HMRC And PAYE Settlement Agreements
Are you missing a trick?
POSTED BY ROGER EDDOWES ON 02/07/2018 @ 8:00AM
HMRC aren't renowned for proactively trying to help reduce your tax bill, so when an opportunity is there, it seems remiss not to consider it. PAYE Settlement Agreements (PSAs) are a good example ...
Don't let HMRC calculate your PAYE Settlement Agreement as you'll pay more!
PSAs were introduced to help make it easier to administer small and minor benefits and keep everyone's admin overheads down. So, though they only cover the 'small stuff', they are worth investigating.
"A PSA is a voluntary agreement with HMRC, negotiated annually!"
This enables employers to cover certain tax liabilities on behalf of their employees. Let's face it, it's not a winning approach to present a member of staff with a small gift, only for them to later discover on their pay slip that they've had to pay tax on it. What was meant to be a simple morale booster suddenly loses its shine.
PSAs are only there to cover small benefits an individual may receive. They are not intended to deal with more substantial benefits such as company cars.
The technical wording HMRC uses to define these small benefits is that they must be "minor, irregular or impracticable". The best way to explain each category is to give you some examples.
Incentives, for example, awards given for long-service
Small gifts and vouchers
Staff entertainment, for example, a ticket to a sporting event
Non-business expenses that are over the daily limit, but are incurred while traveling overnight on business
If a business covers expenses for things that aren't paid at regular intervals, and are not items that an employee has a contractual right to, then these may be deemed irregular benefits. Examples include:
Expenses for relocation over £8,000
The costs incurred when a spouse accompanies an employee abroad
The use of a company holiday apartment
Sometimes, a business provides benefits that are difficult to value or divide up between employees. These are considered impracticable benefits. Examples include:
If you think it doesn't sound worth the hassle, there are actually good reasons to negotiate a PSA with HMRC. First off, as implied already in our introduction, the disappointment of receiving a small tax bill for a gift is negated. Your genuine act of demonstrating appreciation remains true, and staff morale is maintained.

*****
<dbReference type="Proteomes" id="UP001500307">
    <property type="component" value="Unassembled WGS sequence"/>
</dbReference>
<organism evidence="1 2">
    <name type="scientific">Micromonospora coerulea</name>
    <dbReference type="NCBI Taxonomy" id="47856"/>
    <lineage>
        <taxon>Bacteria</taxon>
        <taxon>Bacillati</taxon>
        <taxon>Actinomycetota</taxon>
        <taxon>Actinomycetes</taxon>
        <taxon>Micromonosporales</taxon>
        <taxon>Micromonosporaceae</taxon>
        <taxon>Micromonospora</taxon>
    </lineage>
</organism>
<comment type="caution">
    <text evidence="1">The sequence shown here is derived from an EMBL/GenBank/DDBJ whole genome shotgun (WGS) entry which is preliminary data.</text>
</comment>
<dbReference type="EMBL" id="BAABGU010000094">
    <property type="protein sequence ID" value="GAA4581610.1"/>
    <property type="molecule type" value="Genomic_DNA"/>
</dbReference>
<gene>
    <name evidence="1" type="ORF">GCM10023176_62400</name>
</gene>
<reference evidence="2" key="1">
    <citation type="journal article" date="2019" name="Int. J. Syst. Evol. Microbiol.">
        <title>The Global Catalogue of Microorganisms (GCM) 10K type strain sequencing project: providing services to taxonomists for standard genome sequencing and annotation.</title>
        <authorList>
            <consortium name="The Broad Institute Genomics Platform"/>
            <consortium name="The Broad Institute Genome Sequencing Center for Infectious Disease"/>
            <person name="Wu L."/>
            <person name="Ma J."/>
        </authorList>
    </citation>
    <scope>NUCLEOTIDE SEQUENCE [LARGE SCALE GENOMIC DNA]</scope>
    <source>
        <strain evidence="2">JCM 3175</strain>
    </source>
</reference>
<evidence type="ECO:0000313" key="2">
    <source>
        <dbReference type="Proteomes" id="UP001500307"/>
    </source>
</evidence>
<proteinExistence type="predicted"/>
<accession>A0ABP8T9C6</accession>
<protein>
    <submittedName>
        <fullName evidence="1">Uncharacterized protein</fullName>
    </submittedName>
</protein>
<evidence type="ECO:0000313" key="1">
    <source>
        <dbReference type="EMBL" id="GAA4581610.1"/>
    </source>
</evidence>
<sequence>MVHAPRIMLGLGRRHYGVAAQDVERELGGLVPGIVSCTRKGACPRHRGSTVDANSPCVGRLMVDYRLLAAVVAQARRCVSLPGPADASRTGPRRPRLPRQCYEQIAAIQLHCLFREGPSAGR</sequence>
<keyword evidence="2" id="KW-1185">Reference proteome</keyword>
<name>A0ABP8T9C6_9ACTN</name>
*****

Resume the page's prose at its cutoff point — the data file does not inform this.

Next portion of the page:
"But there are, of course, good old-fashioned practical reasons too!"
The tax and NIC you pay on these small benefits are deductible and can be set off against taxable profits. So, the cost to you isn't any higher than you'd initially thought. And, to add to that, this can also then provide you with a small cash flow benefit. Every little helps, as they say.
Yet there is inevitably a process that needs to be followed. Initially, you need to write to HMRC with a description of the benefits you'd like the PSA to cover.
Once they've agreed that the expenses you describe are eligible and can be included, they will send you a form P626. You sign and return two copies. HMRC then authorise your request and return your form again ... and, hey presto, you hold a PSA in your hand.
A word of warning. If you leave HMRC to calculate the amount to be paid, you are likely to be charged more. So, use the PSA1 form to calculate the amount yourself.
At the end of the tax year send the completed form to HMRC and they will contact you in due course to confirm the tax and NIC you need to pay.
PSAs are not admin for the sake of it, but they do still involve admin. You need to get them right, and certain aspects of the process are time sensitive. So, to have your accountant diarising and dealing with a PSA on your behalf does remove the stress and worry of forgetting, as well as the work.
"Would you like to know more?"
It's worth mentioning that the 5th July is the last date each year for agreeing on PAYE Settlement Agreements so if you want to get one sorted, call us on 01908 774320 or click here to ping over an email and let's see how we can help you.
Until next time ...
More about Roger Eddowes ...
Roger trained at Edward Thomas Peirson & Sons in Market Harborough before working at Hartwell & Co, followed by Chancery, as a partner. He started Essendon Accounts and Tax with Helen Beaumont in 2014 as a general practitioner with a hands-on approach.
Roger loves getting his hands dirty, working with emerging, small-to-medium and family businesses to ensure they receive the best possible accountancy advice. Roger utilises an extensive network of business contacts to leverage the best guidance and practical solutions.
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